• “What to Do When You Worry Too Much: A Kid’s Guide to Overcoming Anxiety” by Dawn Huebner (2006). Published by American Psychological Association

• “When My Worries Get Too Big! A Relaxation Book for Children Who Live with Anxiety” by Kari Dunn Buron (2008).

BBQ Chicken Stuffed Sweet Potatoes

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  • 4 medium sweet potatoes
  • 1/2 lb. chicken breast, cooked
  • 1/4 cup barbecue sauce
  • 1/2 cup cheddar cheese, shredded
  • 1/4 cup red onion, diced
  • 1/4 cup fresh cilantro

Cook sweet potatoes using one of the following methods:

Microwave — Pierce sweet potatoes with a fork. Place in a microwave safe dish and microwave on high for 8-10 minutes or until fork tender.

Multi-cooker — 1 cup water in bottom. Pierce sweet potatoes with a fork. Place on trivet in pot. Lock cover in place and set vent to closed. Manual setting for 15 minutes or until fork tender.

Oven — Pierce sweet potatoes with a fork. Place in an oven-safe dish. Bake 400 degrees for 50 minutes or until fork tender.

Cook or reheat chicken to 165 degrees. Shred chicken and add in barbecue sauce. Mix until chicken is coated. Top each sweet potato with a quarter of the chicken, cheese, onion and cilantro.

Source: NDSU Extension Service

Better Than Basic Muffins

  • 2 cups all-purpose flour
  • 1 cup whole wheat flour
  • 1 cup sugar
  • 1 Tbsp. baking powder
  • 1/2 tsp. salt
  • 1/2 cup (1 stick) unsalted butter, at room temperature
  • 2 eggs
  • 1 cup milk
  • 1 Tbsp. flavor extract
  • Up to 2 cups of mix-ins (fruit, nuts, vegetables, baking chips)

Preheat oven to 400 degrees. In a large bowl, whisk together the flour, sugar, baking powder, and salt. Cut in the butter with a fork or pastry cutter. Stir in the eggs, milk, and flavor extract until all ingredients are incorporated.

Stir in desired mix-ins, but do not over mix. Evenly divide the batter between the prepared muffin cups. Bake for 15 to 20 minutes or until a toothpick inserted in the center comes out clean.

Mix-in ideas

Fruit - apples, blueberries, blackberries, peaches, pears, raspberries, strawberries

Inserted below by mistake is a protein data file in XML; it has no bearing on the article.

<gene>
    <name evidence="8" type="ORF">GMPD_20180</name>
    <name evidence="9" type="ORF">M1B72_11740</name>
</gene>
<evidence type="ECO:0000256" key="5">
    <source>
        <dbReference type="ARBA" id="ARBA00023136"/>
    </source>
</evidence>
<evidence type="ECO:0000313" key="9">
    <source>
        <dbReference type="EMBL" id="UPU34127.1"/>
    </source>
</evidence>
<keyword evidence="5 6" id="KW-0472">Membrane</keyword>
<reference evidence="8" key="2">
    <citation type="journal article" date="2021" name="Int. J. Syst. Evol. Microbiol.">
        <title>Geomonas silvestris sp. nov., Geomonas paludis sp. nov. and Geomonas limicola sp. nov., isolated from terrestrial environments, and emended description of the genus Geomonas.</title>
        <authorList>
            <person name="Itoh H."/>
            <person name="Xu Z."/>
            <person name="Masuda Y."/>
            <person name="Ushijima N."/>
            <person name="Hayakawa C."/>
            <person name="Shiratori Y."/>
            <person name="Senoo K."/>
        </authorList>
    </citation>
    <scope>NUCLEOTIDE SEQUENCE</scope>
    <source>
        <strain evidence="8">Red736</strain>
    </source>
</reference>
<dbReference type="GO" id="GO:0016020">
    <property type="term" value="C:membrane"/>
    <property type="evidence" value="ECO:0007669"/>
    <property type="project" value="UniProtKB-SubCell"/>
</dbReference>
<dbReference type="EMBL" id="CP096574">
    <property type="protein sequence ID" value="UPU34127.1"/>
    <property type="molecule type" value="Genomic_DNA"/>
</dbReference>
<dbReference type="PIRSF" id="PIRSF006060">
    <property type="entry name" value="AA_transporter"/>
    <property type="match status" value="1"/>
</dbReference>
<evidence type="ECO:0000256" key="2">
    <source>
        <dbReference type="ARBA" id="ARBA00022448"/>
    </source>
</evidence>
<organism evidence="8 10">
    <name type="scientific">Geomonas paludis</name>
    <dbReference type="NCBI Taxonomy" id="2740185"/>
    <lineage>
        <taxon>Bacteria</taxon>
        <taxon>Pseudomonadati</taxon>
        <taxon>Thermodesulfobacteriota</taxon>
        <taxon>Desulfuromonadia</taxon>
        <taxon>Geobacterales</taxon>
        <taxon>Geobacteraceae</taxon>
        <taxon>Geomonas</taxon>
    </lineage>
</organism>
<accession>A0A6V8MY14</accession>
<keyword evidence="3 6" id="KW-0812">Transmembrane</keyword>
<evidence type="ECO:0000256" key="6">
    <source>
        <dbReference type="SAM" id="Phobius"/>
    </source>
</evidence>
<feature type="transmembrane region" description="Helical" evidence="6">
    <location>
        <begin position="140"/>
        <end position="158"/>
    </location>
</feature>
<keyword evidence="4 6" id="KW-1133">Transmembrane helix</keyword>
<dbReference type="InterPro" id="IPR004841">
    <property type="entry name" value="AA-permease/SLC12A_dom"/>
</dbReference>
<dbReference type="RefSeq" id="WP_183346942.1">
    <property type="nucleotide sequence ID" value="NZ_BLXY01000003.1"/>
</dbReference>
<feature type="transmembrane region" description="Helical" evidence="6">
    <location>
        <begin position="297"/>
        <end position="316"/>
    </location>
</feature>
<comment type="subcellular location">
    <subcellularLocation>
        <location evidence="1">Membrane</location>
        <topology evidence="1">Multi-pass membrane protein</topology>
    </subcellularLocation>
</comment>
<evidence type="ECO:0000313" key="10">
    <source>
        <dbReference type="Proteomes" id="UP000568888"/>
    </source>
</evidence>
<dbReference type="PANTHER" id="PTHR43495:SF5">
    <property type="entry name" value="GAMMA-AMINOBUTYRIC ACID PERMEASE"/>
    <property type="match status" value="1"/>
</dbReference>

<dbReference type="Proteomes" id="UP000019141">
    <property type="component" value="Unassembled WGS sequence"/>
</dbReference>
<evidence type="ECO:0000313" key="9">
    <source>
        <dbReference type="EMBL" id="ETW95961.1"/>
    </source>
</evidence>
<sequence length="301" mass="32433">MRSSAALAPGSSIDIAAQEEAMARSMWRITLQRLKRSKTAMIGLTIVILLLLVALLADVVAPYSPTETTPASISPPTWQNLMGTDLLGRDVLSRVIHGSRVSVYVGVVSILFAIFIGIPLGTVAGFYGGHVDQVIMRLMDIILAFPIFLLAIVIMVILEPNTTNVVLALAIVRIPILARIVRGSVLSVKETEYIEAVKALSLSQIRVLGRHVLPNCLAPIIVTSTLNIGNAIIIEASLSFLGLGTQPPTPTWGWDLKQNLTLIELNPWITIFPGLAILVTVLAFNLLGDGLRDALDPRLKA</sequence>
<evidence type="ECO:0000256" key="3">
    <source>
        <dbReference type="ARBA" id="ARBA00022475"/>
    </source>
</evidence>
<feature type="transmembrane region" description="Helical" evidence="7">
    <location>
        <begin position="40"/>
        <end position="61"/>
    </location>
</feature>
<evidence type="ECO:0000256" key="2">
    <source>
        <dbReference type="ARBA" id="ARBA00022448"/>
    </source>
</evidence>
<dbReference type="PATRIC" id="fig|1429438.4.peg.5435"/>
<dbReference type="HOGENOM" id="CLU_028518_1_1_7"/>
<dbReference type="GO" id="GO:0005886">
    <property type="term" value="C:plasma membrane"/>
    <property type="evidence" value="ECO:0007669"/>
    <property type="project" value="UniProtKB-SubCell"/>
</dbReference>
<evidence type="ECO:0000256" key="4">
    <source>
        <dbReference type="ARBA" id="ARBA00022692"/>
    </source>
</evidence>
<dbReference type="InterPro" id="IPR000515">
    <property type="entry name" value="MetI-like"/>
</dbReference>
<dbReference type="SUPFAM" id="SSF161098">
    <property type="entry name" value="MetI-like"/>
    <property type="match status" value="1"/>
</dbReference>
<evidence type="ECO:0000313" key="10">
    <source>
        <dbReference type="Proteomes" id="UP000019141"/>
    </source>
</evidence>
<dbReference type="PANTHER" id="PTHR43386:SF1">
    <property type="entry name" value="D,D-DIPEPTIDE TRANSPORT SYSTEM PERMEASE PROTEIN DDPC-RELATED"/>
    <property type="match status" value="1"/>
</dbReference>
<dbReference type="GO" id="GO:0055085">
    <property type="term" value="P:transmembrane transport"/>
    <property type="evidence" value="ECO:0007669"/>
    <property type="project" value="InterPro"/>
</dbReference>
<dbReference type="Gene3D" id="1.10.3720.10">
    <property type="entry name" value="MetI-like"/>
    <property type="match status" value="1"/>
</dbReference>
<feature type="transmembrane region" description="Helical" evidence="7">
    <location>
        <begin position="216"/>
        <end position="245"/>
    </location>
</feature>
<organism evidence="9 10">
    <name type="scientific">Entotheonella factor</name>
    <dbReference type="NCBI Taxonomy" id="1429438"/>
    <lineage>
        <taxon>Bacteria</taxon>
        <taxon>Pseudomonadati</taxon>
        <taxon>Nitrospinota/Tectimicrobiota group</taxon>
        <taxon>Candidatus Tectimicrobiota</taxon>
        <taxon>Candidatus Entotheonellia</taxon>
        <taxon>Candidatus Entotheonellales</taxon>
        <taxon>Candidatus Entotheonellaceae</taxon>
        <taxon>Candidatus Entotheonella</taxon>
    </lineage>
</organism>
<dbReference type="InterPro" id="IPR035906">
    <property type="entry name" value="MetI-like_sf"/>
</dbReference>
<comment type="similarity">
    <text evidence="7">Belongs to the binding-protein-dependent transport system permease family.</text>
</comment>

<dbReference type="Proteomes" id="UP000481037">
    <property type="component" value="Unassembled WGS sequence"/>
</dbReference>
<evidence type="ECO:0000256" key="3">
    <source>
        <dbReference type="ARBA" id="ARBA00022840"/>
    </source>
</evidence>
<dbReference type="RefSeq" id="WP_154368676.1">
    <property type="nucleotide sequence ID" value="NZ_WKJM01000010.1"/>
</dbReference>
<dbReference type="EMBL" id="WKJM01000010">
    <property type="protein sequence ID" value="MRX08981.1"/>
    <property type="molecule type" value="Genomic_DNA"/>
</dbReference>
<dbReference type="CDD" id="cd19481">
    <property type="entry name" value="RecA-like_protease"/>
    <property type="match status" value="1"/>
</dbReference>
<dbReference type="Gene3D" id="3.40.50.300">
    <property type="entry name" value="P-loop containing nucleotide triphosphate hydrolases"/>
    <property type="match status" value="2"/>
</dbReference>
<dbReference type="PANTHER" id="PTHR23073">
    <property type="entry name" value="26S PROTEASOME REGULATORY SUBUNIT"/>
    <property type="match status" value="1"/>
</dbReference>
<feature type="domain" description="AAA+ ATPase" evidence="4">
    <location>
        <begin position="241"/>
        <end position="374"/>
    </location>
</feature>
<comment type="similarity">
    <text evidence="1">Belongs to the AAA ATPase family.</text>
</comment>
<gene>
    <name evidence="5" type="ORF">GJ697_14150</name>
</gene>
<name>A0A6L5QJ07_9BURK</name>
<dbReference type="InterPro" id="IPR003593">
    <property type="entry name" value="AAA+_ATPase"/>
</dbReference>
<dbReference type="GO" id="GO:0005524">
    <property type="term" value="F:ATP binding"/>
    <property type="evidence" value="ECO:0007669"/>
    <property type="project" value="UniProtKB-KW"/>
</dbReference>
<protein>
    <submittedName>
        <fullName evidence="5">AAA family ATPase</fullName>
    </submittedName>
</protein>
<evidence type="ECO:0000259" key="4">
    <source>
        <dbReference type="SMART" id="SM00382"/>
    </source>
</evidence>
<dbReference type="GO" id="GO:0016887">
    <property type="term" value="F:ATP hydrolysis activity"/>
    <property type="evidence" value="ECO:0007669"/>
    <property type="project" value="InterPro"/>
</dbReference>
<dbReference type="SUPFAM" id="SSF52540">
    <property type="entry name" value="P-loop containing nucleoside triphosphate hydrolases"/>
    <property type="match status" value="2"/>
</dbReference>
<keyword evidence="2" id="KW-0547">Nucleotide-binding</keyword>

Dried Fruit - blueberries, cranberries, coconut, cherries, strawberries

Nuts - Sliced almonds, macadamia nuts, pecans, pistachios, walnuts

Sweets - chocolate chips, butterscotch chips, white chocolate chips, cinnamon chips

Flavor extracts - Almond, lemon, lime, vanilla

Source: NDSU Extension Service

Sausage, Potatoes and Cheese Breakfast Bake

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  • 16 oz. hash browns, fresh or frozen (defrosted)
  • Salt (optional)
  • 12 oz. breakfast sausage links, cut into chunks (or chopped ham)
  • 1/2 cup onion, chopped
  • 1/2 cup red bell pepper, chopped
  • 2 cup Colby-jack or cheddar cheese (low-fat or fat-free), shredded
  • 6 eggs
  • 1/2 cup milk, fat-free or low-fat
  • 1/2 tsp. black pepper

Preheat oven to 350 degrees. Thaw hash browns in a microwave oven if needed. Cut links into small pieces, then brown sausage in a frying pan. Add onion and pepper to the pan and saute until softened. Set aside.

Spray a 9-inch square casserole dish. Spread half of the hash browns in the pan. If desired, sprinkle potatoes lightly with salt.

Top the potatoes with half of the sausage, onion and pepper mixture. Top with 1 cup of shredded cheese. Repeat layers. Sprinkle the top with remaining cheese.

Whisk together eggs, milk and seasonings. Pour egg mixture over the layers and swirl gently to penetrate layers. Bake for 30 to 35 minutes or until eggs are set.

Source: NDSU Extension Service

Rustic Tomato Basil Soup

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  • 2-1/2 pounds fresh, ripe tomatoes, halved
  • 4 Tbsp. olive oil
  • 1/2 Tbsp. salt
  • 1 tsp. black pepper, plus more to taste
  • 2 medium onions, chopped
  • 10 garlic cloves, chopped
  • 2 (14.5-oz.) cans fire-roasted tomatoes with juices
  • 3 cup fresh basil leaves, lightly packed
  • 2 tsp. dried oregano
  • 6 cup unsalted vegetable stock
  • 1 tsp. sugar, depending on sweetness of tomatoes

Preheat oven to 400 degrees. In a large rimmed sheet pan, combine the fresh tomatoes, 2 Tbsp. olive oil, salt and pepper. Roast in an even layer for 45 to 60 minutes. While tomatoes are roasting, in a heavy large pot, saute onions in olive oil for 1 minute. Add garlic and saute another minute. Add the fire-roasted tomatoes with juices, fresh basil, oregano and vegetable stock. Stir to combine well.

Add your oven-roasted tomatoes (and any liquid that may be on baking sheet) and bring to a low boil. Simmer for 30 minutes uncovered. Use an immersion blender or food processor to puree soup until desired texture. Add 1 tsp. of sugar to taste, if needed. Add additional salt and/or black pepper as needed.

Source: NDSU Extension Service

Pumpkin Spice Yogurt Dip

  • 3/4 cup canned pumpkin puree
  • 1 cup non-fat vanilla greek yogurt
  • 2 tsp. pumpkin pie spice
  • 1/4 tsp. vanilla extract

In a mixing bowl, combine pumpkin puree, yogurt, pumpkin pie spice, and vanilla extract. Stir to combine. Serve with apple slices, Nilla wafers or graham crackers.

Source: NDSU Extension Service